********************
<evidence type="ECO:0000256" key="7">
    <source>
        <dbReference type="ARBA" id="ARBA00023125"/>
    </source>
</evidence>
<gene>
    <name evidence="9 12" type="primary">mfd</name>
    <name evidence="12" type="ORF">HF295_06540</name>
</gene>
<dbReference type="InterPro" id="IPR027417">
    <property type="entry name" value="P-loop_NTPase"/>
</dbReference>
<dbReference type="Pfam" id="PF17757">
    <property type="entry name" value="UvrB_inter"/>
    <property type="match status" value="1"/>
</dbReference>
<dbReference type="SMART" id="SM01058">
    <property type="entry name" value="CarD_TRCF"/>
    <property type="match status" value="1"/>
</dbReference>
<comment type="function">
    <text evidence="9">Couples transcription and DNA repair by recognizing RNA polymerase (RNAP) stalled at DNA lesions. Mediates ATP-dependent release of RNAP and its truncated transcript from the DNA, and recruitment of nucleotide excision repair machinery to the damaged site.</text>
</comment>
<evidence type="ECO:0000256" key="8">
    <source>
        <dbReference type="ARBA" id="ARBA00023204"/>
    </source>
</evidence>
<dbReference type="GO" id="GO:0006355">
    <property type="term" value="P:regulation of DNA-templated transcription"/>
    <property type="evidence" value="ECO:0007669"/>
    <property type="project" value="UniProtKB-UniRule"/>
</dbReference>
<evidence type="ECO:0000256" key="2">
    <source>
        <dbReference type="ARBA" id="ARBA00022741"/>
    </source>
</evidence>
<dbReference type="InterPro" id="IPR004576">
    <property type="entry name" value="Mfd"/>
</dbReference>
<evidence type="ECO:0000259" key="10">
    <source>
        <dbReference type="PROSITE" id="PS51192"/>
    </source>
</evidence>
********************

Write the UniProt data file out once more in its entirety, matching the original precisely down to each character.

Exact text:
<evidence type="ECO:0000256" key="7">
    <source>
        <dbReference type="ARBA" id="ARBA00023125"/>
    </source>
</evidence>
<gene>
    <name evidence="9 12" type="primary">mfd</name>
    <name evidence="12" type="ORF">HF295_06540</name>
</gene>
<dbReference type="InterPro" id="IPR027417">
    <property type="entry name" value="P-loop_NTPase"/>
</dbReference>
<dbReference type="Pfam" id="PF17757">
    <property type="entry name" value="UvrB_inter"/>
    <property type="match status" value="1"/>
</dbReference>
<dbReference type="SMART" id="SM01058">
    <property type="entry name" value="CarD_TRCF"/>
    <property type="match status" value="1"/>
</dbReference>
<comment type="function">
    <text evidence="9">Couples transcription and DNA repair by recognizing RNA polymerase (RNAP) stalled at DNA lesions. Mediates ATP-dependent release of RNAP and its truncated transcript from the DNA, and recruitment of nucleotide excision repair machinery to the damaged site.</text>
</comment>
<evidence type="ECO:0000256" key="8">
    <source>
        <dbReference type="ARBA" id="ARBA00023204"/>
    </source>
</evidence>
<dbReference type="GO" id="GO:0006355">
    <property type="term" value="P:regulation of DNA-templated transcription"/>
    <property type="evidence" value="ECO:0007669"/>
    <property type="project" value="UniProtKB-UniRule"/>
</dbReference>
<evidence type="ECO:0000256" key="2">
    <source>
        <dbReference type="ARBA" id="ARBA00022741"/>
    </source>
</evidence>
<dbReference type="InterPro" id="IPR004576">
    <property type="entry name" value="Mfd"/>
</dbReference>
<evidence type="ECO:0000259" key="10">
    <source>
        <dbReference type="PROSITE" id="PS51192"/>
    </source>
</evidence>